I've found it interesting to think about what if plants yielded the same return that stocks did. We'd all probably starve to death. A 10% return on your $25 apple tree would be like 2 apples a year lol!
Chris Holcombe wrote:Some people think in terms of money and I tried to gear this towards them.
many, many people think in terms of money. and I don't really see a problem meeting people where they're at. to be clear, I really liked your post, Chris, and if appealing to folks' baser desires is what it takes to get some more fruit growing, I'm in favor. I try to avoid framing things in ways that I believe cause problems, but that's just my own personal habit.
There are things that most economists seem to get wrong ... for example, I see a few hours of gardening as recreation and exercise and therapy, but they see it as a cost for some reason, and go on to disparage gardening as unprofitable. Probably the same reason that my neighbors see leaves as a waste instead of a resource.
Just fixing normal things would "cost" me thousands. Of course for my time to really equal money I need to have a backlog of paying projects that I can work on instead of fun projects. A lot of times that's not the case though. Sometimes I have extra side projects I can work on in addition to my normal work.
I agree Jonathan. The time in the garden is more of a therapy/exercise for me instead of a money losing proposition. If I counted my (few) hours of working on the plants I have around the house it would certainly reduce my return on investment.
Money flowing in and out of your life is an energy loop. So I think it's totally appropriate to talk about ROI to people if that's what they relate to. Just take the opportunity to point out that ROI is a shorthand way to talk about energy!
One thing that really hit me was how many fruit trees I could buy with a single mortgage payment. By paying off my house, I was able to stop giving money to the Evil Banking Cartel and start plowing it into my land (Not literally! Don't get on me, no-till aficionados!). I now have enough edibles on my 1/2 acre food forest to feed my family and half the neighborhood in a few years.
The Left likes to argue about the evil of corporations... the Right likes to argue about the evil of government.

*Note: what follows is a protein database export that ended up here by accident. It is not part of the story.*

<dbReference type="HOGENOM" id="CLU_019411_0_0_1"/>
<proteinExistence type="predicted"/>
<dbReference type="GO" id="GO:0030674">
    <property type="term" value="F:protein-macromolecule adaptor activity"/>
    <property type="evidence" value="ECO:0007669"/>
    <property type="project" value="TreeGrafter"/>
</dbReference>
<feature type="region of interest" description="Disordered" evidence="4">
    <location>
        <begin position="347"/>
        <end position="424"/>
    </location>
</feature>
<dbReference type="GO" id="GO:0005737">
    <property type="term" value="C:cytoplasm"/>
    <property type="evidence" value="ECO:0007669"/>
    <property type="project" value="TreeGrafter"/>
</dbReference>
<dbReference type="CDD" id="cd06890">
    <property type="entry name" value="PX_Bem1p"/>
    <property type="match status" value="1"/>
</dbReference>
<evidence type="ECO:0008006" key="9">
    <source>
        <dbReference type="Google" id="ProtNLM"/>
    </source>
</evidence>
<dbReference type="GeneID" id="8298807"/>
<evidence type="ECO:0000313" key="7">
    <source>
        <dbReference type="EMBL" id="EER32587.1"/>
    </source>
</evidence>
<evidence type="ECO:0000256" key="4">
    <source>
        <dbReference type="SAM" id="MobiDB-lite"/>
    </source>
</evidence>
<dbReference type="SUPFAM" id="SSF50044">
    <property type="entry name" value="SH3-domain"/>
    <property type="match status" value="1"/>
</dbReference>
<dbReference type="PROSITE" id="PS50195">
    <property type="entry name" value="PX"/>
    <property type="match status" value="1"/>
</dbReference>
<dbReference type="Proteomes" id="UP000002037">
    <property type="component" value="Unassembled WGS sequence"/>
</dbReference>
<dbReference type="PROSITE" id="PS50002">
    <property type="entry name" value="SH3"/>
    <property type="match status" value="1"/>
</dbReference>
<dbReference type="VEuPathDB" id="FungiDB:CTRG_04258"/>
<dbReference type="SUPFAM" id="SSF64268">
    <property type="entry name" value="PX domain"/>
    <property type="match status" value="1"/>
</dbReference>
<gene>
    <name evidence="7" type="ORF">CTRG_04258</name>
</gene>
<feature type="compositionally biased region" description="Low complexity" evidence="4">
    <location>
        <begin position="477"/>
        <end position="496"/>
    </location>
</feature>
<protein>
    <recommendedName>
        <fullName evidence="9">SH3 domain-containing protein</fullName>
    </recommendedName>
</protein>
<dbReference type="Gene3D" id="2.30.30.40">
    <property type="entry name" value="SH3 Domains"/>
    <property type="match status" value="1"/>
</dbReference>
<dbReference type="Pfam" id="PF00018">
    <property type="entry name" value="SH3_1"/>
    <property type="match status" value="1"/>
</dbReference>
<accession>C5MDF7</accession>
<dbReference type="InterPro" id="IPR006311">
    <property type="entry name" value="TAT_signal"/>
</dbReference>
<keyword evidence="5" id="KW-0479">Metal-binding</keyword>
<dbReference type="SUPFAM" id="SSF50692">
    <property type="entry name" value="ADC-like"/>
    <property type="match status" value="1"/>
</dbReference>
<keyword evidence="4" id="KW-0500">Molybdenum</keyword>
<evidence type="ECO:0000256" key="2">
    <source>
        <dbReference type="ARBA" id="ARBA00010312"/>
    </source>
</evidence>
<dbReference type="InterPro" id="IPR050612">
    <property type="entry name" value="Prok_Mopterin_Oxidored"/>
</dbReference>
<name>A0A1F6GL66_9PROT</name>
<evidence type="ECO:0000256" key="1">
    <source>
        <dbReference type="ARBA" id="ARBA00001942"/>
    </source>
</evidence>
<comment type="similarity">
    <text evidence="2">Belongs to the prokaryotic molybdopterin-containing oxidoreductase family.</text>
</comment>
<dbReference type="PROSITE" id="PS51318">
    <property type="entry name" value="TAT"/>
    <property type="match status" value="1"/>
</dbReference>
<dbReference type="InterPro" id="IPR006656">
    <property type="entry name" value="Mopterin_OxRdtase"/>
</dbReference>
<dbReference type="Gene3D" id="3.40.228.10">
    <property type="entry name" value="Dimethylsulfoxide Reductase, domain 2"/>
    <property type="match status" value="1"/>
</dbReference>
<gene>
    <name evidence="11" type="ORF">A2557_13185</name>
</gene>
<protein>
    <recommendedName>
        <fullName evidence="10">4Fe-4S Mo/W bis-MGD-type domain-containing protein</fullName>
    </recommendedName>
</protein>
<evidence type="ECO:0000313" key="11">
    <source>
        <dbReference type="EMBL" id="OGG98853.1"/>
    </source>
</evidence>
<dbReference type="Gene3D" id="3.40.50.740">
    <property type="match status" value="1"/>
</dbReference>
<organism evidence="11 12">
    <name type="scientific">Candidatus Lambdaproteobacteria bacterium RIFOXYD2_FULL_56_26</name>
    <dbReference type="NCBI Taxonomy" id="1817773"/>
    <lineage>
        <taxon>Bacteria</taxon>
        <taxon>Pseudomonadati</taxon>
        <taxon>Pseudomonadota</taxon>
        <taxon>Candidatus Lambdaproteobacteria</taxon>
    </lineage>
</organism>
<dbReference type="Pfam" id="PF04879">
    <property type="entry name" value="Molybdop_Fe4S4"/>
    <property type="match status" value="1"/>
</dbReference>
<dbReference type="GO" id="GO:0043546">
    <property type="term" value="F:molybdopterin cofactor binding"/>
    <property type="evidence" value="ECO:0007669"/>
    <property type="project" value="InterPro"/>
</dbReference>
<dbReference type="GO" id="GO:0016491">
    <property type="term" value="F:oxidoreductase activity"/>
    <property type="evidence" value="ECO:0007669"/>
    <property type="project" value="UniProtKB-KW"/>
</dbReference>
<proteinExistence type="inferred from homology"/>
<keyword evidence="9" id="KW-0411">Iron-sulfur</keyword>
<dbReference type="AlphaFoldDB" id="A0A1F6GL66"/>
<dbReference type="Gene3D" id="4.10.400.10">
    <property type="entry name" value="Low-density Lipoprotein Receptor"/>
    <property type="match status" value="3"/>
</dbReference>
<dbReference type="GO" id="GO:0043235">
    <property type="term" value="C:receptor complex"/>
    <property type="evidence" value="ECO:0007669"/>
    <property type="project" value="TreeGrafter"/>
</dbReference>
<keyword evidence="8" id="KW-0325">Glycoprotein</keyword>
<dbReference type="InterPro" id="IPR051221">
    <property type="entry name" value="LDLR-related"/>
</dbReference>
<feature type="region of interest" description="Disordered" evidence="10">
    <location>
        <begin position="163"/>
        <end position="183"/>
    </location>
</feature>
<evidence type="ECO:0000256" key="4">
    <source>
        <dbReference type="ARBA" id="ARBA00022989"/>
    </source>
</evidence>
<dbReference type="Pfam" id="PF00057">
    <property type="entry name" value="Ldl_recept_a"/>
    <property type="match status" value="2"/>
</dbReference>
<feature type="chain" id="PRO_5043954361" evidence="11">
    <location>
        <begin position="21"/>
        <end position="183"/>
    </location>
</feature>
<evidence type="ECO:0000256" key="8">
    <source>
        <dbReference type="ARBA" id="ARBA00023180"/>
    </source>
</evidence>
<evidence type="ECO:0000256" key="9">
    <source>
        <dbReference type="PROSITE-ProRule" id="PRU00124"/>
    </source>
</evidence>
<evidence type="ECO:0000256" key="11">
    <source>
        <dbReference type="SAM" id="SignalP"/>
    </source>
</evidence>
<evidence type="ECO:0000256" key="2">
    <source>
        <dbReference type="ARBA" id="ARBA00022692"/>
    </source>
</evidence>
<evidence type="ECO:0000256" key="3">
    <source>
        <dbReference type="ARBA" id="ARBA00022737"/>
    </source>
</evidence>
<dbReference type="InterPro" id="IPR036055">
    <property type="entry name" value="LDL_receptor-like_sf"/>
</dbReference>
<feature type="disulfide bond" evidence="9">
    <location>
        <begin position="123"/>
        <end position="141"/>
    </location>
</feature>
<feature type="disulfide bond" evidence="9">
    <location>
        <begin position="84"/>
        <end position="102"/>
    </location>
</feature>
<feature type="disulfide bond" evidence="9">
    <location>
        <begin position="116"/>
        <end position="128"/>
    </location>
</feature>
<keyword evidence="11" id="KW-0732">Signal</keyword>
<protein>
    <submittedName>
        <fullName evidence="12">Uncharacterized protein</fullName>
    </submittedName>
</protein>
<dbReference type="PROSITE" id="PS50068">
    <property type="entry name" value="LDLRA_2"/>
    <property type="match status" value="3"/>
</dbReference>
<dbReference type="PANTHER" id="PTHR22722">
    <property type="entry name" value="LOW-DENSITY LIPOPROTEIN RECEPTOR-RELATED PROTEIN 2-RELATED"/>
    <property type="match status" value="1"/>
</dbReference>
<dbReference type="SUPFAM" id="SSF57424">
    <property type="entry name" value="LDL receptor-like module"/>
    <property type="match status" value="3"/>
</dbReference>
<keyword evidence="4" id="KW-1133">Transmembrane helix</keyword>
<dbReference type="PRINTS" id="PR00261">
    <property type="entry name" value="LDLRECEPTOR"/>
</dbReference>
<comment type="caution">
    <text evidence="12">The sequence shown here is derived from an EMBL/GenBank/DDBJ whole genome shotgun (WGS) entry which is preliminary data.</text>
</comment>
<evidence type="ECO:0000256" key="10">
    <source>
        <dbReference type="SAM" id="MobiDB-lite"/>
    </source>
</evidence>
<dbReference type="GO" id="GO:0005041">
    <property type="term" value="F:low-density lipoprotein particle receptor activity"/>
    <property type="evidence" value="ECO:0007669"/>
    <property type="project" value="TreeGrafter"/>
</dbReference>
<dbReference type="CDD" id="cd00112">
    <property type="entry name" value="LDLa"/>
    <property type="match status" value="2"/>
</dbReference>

Well, both corporations and government have conspired against us, the small landowners, famers and permaculturists with regulations (like Paul's lightbulb video) and restrictions on what we can grow, sell, plant, eat, drink, etc. I think if more of us could see that limiting the power at the top (wherever that top may be, gov't or corporations) can be done simply by growing our own food, recycling our own organic "waste," bartering with neighbors and pulling a John Galt on the system... boy, gov't and Wall Street would start to become irrelevant.
how much calories does 25$ have, vitamins - minerals or at least fibers? how do people consume money? anyone have experience on growing money?
sorry I can't help it, i was born this way :s nothing personal only natural
branimir marold wrote: anyone have experience on growing money?
makes a decent substrate for several edible mushrooms.
If the US government were truly independent and representative, free of industry "pressure", the complaints of small farmers, permaculturists, etc. could/would be heard and reasonably balanced with consumer safety, and the popularity and spread of PC would dramatically increase - but we have to live with slow and steady reality.
Fast or less fast, I love the idea that "we" can do an 'end run' around the big boys by DIY, or DIO - 'doing it OURselves', and if this 'limits the power at the top' so much the better :)
Based on his extensive experience, Buckminster Fuller came to the conclusion that attacking the current situation isn't effective; designing a better and more attractive alternative. that inevitably supplants the current system. is the only way to improve things. And, of course, we ALL (in many ways and forms) are doing that! I believe that more and more people will see that Nature's generosity is the way to go, not Wall St.'s competition ethos.
nancy sutton wrote:...(Not quite so true in, for example, Canada and Germany, where housing bubble didn't happen.)
There's a tremendous bubble in Canada, it just hasn't popped yet. Haven't you sent the million dollar crack shack?
Million Dollar Crack Shack
nancy sutton wrote:I quoted what I heard Chrystia Freeland (a Canadian pundit) say on cable news this a.m.
They can't see it because they're in it. Also, the tar sands bit also keep prices stable, for now.
Australia's bubble is just starting to burst. The really scary one is actually in China. Whole cities are empty. Built on speculation.